Death & Dying

Powerful end-of-life practices and compassionate care
  • Tricycle Community 5 comments

    The Death of a Philosopher Paid Member

    Timothy Leary died on May 31, 1996. Timothy Leary died as he lived, in public. After announcing that he had inoperable prostate cancer, he held court at his Beverly Hills home, was feted at the Hog Farm’s annual picnic, interviewed on TV and radio talk shows and in various newspapers and magazines, including Time. An active website appeared, giving daily updates on his condition and a detailed record of his drug intake—including numbers of cigarettes, “Leary biscuits” (Ritz Crackers, a pat of cheese, a bud: microwave), and what seemed to be his drug of choice, nitrous oxide. His message was as simple and radical as ever: I’m dying, and I’m going to enjoy it. I am looking forward, he said, to this last great adventure. More »
  • Tricycle Community 1 comment

    No Second Guessing Paid Member

    Stephen Levine has been working with the terminally ill and the grieving for nearly two decades. His books include A Gradual Awakening, Who Dies?, Healing into Life and Death, and, most recently, Guided Meditations, Explorations and Healings (all published by Doubleday, Anchor Books). He and his wife Ondrea lead workshops and meditations for the dying and their families, and are also the co-directors of the Hanuman Foundation Dying Project. This interview was conducted for Tricycle by Managing Editor Carole Tonkinson. Tricycle: Buddhist teachers say that if one commits suicide, it will create negative circumstances for one's next life. How do you reconcile this with euthanasia? More »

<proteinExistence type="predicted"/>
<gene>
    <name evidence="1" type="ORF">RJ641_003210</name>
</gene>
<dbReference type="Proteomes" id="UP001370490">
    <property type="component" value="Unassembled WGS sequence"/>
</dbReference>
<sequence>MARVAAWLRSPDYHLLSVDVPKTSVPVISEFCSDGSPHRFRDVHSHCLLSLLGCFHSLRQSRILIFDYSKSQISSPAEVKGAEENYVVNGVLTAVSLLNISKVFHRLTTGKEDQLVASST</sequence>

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    Dilgo Khyentse Rinpoche Paid Member

    Dilgo Khyentse Rinpoche(1910-1991) More »
  • Tricycle Community 7 comments

    Living the Life You Wish to Live Paid Member

    This article is part of our newest e-book, Tricycle Teachings: Dying & Death. If you are a supporting or sustaining member of Tricycle, you can download the e-book for free here. More »
  • Tricycle Community 3 comments

    The Lucky Dark Paid Member

    I GREW UP in the South, and one of the people I was closest to as a girl was my grandmother Bessie. I loved spending summers with her in Savannah, where she worked as a sculptor and artist, carving tombstones for local people. Bessie was a remarkable village woman; she often served her community as someone comfortable around illness and death, someone who would sit with dying friends. More »
  • Tricycle Community 17 comments

    Memento Mori Paid Member

    Three years ago, just as winter as turning into spring, I stood with my friend Cookie Mueller on an elevated companion above the main reception room of a glittery New York nightclub. Cookie, who had been ill with AIDS for some time, and in fact had only six months to live, turned to me and said: "You know, getting this disease is the best thing that ever happened to me." More »